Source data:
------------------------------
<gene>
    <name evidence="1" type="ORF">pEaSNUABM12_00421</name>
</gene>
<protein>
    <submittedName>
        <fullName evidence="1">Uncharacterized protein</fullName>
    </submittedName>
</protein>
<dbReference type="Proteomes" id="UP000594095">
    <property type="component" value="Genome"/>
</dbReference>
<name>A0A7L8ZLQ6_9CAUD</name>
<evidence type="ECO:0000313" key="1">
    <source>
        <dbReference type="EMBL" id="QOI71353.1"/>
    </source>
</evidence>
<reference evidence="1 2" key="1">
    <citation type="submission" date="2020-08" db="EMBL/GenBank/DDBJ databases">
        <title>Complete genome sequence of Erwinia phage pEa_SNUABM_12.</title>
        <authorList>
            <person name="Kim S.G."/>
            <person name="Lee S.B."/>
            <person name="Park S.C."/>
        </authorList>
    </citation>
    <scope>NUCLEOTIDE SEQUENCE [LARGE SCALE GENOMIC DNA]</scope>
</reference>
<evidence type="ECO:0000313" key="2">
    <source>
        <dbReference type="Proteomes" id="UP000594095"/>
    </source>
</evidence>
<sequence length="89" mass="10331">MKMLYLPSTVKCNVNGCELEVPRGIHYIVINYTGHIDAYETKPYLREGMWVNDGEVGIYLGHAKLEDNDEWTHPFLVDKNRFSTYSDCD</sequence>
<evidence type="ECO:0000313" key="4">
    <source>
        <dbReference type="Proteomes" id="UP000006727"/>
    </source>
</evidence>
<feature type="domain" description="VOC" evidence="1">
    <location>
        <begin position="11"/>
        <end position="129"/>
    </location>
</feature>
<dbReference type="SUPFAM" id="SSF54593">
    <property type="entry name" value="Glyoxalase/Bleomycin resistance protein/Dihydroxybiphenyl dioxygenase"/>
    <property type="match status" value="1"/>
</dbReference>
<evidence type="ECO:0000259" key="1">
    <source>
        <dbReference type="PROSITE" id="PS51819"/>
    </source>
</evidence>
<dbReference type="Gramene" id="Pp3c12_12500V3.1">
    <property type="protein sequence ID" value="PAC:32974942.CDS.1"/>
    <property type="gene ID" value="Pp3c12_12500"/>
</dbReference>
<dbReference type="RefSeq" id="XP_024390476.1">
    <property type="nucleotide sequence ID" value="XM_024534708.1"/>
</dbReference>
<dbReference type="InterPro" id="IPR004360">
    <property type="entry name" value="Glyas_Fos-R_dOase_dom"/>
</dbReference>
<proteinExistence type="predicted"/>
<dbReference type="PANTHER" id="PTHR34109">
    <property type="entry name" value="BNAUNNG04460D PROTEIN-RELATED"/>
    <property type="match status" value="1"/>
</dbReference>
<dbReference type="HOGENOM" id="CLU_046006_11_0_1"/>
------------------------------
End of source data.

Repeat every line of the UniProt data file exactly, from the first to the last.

<gene>
    <name evidence="1" type="ORF">pEaSNUABM12_00421</name>
</gene>
<protein>
    <submittedName>
        <fullName evidence="1">Uncharacterized protein</fullName>
    </submittedName>
</protein>
<dbReference type="Proteomes" id="UP000594095">
    <property type="component" value="Genome"/>
</dbReference>
<name>A0A7L8ZLQ6_9CAUD</name>
<evidence type="ECO:0000313" key="1">
    <source>
        <dbReference type="EMBL" id="QOI71353.1"/>
    </source>
</evidence>
<reference evidence="1 2" key="1">
    <citation type="submission" date="2020-08" db="EMBL/GenBank/DDBJ databases">
        <title>Complete genome sequence of Erwinia phage pEa_SNUABM_12.</title>
        <authorList>
            <person name="Kim S.G."/>
            <person name="Lee S.B."/>
            <person name="Park S.C."/>
        </authorList>
    </citation>
    <scope>NUCLEOTIDE SEQUENCE [LARGE SCALE GENOMIC DNA]</scope>
</reference>
<evidence type="ECO:0000313" key="2">
    <source>
        <dbReference type="Proteomes" id="UP000594095"/>
    </source>
</evidence>
<sequence length="89" mass="10331">MKMLYLPSTVKCNVNGCELEVPRGIHYIVINYTGHIDAYETKPYLREGMWVNDGEVGIYLGHAKLEDNDEWTHPFLVDKNRFSTYSDCD</sequence>
<evidence type="ECO:0000313" key="4">
    <source>
        <dbReference type="Proteomes" id="UP000006727"/>
    </source>
</evidence>
<feature type="domain" description="VOC" evidence="1">
    <location>
        <begin position="11"/>
        <end position="129"/>
    </location>
</feature>
<dbReference type="SUPFAM" id="SSF54593">
    <property type="entry name" value="Glyoxalase/Bleomycin resistance protein/Dihydroxybiphenyl dioxygenase"/>
    <property type="match status" value="1"/>
</dbReference>
<evidence type="ECO:0000259" key="1">
    <source>
        <dbReference type="PROSITE" id="PS51819"/>
    </source>
</evidence>
<dbReference type="Gramene" id="Pp3c12_12500V3.1">
    <property type="protein sequence ID" value="PAC:32974942.CDS.1"/>
    <property type="gene ID" value="Pp3c12_12500"/>
</dbReference>
<dbReference type="RefSeq" id="XP_024390476.1">
    <property type="nucleotide sequence ID" value="XM_024534708.1"/>
</dbReference>
<dbReference type="InterPro" id="IPR004360">
    <property type="entry name" value="Glyas_Fos-R_dOase_dom"/>
</dbReference>
<proteinExistence type="predicted"/>
<dbReference type="PANTHER" id="PTHR34109">
    <property type="entry name" value="BNAUNNG04460D PROTEIN-RELATED"/>
    <property type="match status" value="1"/>
</dbReference>
<dbReference type="HOGENOM" id="CLU_046006_11_0_1"/>